by Al Sacco

Project CrackBerry: U.K. College Wants the Dope on Your BlackBerry Addiction

Jul 22, 20083 mins

If you use a BlackBerry for any business-related purposes—and if you’re reading this, we bet you do–The London School of Economics and Political Science (LSE) wants you! That’s because the college is doing research in the form of an online survey to try and gauge the effects of always-on mobile connectivity on professionals’ work/life balance.

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From the institute’s Web page:

“Project Crackberry is a research project which aims to study the impact of push-mail technology (e.g. via Blackberry) on productivity and work-life balance of professionals.”

As far as I can tell, the survey is open to anyone and everyone, and you can vote as many times as you’d like, so I’m not sure how “scientific” its results will be, but why not take 5 minutes and help out some up-and-coming poli-sci boffins.

The queries in the 24-question survey—mostly multiple choice–are more or less what you’d expect, but a few of them caught my eye. For example, one question asks you to rate the accuracy of a number of statements including this one:

“I am a self-declared ‘crackberry ‘ ( ‘Crackberry ‘ is a nickname for the Blackberry that was coined because of the device’s addictive nature).”

I believe the word “addict” or something of the like should be in there after “crackberry”—a junkie would not say “I’m a self-declared heroin,” for instance—or maybe the survey authors just aren’t as familiar with the terminology as us real “CrackBerrys.” (Wink, wink.) I got a good laugh out of that one, regardless.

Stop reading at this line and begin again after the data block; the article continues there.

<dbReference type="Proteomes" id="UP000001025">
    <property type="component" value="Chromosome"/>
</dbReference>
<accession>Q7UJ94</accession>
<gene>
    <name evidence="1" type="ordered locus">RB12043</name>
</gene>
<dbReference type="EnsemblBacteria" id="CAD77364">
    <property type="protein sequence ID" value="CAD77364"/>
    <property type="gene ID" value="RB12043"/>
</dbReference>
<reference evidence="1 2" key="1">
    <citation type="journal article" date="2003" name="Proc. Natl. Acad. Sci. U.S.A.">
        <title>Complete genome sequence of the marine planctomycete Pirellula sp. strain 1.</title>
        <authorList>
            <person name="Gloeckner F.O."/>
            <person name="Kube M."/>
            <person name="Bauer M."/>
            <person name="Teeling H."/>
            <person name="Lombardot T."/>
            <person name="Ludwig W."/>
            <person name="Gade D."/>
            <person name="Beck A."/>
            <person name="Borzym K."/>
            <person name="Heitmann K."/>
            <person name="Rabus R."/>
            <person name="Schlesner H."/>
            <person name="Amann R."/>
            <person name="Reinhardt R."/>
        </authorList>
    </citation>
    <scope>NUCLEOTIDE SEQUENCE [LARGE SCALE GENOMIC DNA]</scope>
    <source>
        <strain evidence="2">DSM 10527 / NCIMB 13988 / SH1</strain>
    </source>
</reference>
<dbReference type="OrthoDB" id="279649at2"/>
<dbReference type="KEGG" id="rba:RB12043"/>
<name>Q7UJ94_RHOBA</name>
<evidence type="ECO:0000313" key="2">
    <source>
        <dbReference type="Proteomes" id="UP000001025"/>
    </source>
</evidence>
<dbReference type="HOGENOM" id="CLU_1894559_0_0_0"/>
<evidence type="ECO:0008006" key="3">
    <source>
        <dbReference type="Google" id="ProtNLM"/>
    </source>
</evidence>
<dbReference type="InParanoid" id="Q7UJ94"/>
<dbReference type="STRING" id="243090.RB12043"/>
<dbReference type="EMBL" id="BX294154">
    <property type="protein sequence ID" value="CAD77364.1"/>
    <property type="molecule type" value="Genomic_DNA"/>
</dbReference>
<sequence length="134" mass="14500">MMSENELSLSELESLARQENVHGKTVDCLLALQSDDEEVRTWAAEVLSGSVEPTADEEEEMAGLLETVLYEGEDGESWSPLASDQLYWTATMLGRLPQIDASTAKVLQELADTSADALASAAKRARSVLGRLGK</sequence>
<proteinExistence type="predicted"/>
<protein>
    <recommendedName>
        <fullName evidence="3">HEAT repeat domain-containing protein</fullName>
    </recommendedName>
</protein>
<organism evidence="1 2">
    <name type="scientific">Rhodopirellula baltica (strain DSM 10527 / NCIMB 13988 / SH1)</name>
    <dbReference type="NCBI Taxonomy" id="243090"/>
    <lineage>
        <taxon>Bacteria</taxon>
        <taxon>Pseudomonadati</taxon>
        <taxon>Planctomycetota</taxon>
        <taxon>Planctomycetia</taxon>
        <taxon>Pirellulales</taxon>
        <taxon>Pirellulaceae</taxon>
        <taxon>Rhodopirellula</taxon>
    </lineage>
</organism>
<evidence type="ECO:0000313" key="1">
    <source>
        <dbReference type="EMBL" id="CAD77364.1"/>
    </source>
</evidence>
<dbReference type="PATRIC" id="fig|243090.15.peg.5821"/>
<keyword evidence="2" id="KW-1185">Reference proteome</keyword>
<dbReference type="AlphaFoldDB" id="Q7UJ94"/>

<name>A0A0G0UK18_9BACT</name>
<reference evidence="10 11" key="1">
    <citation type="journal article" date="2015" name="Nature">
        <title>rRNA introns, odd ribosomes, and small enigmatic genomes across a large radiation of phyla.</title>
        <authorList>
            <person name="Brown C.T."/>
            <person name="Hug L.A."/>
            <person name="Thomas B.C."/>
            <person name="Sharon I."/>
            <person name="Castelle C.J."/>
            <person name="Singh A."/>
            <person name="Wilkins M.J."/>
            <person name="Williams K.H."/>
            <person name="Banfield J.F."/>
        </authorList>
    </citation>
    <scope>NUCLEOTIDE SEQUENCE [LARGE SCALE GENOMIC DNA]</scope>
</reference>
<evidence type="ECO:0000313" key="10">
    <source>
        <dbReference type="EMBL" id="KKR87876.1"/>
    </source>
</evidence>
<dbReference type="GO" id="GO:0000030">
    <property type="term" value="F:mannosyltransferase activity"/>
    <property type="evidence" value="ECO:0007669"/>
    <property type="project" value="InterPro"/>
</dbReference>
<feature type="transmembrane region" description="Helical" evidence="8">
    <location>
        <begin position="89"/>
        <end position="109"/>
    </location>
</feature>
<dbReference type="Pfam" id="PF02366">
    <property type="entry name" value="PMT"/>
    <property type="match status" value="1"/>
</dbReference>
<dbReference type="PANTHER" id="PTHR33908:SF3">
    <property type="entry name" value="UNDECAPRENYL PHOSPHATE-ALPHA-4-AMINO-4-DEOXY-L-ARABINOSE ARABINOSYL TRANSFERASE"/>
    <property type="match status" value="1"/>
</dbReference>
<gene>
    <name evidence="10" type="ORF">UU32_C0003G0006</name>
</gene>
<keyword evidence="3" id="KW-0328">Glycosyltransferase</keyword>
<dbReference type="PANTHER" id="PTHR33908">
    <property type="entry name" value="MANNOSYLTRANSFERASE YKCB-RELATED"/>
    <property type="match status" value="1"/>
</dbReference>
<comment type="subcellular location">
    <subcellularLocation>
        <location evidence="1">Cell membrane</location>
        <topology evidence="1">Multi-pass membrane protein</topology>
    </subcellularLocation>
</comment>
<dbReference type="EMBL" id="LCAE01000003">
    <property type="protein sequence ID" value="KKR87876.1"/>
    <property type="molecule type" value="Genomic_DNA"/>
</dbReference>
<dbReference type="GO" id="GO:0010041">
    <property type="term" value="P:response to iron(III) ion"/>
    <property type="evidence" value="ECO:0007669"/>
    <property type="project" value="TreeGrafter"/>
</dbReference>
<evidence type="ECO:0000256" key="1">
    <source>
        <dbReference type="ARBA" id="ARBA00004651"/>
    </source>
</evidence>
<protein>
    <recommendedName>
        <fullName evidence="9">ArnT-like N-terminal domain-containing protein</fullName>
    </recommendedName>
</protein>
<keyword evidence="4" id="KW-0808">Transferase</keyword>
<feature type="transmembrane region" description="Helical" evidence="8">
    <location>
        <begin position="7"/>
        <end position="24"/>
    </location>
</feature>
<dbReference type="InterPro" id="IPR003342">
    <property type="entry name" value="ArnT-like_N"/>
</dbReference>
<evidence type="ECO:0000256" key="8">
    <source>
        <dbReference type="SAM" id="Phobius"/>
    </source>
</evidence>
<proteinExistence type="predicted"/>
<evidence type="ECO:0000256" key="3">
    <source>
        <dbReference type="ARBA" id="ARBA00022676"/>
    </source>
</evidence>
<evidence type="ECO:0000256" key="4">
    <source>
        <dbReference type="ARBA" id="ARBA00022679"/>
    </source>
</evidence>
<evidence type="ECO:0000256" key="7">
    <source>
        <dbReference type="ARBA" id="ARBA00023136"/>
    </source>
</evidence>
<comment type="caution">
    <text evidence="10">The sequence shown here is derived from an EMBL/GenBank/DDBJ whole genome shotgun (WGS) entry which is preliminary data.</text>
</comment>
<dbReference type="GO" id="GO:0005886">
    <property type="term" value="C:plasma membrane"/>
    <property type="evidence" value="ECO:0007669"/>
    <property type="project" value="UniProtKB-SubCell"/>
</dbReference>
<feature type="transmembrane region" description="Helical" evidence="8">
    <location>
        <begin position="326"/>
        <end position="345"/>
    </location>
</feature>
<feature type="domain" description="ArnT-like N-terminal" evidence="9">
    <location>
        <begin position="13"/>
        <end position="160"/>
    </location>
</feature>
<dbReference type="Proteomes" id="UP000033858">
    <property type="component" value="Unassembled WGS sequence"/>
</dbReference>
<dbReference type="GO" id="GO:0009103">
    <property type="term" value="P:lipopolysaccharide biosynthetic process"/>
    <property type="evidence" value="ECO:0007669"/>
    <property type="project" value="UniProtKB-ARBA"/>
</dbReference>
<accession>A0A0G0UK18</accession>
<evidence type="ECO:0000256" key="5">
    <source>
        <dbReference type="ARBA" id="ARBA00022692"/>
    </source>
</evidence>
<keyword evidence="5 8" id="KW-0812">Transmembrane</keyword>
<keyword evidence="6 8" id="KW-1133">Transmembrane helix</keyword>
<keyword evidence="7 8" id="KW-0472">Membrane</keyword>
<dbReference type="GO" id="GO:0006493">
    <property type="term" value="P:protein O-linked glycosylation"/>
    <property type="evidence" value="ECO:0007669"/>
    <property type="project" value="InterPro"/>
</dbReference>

The one complaint I have with the survey is that there’s no way to see where your responses ranked amongst other participants. There’s also nowhere to enter in an e-mail address or phone number to be contacted when the results are gathered, though it does request such information if you’re willing to participate in additional research.

Anywho, head on over to the survey page and then check out’s own BlackBerry addiction poll below. Ours is really short–it’ll take you all of ten seconds to fill out–and we show you where your results rank against other survey takers.

Thanks to Greg from BerryReview and the folks at for pointing the LSE survey out.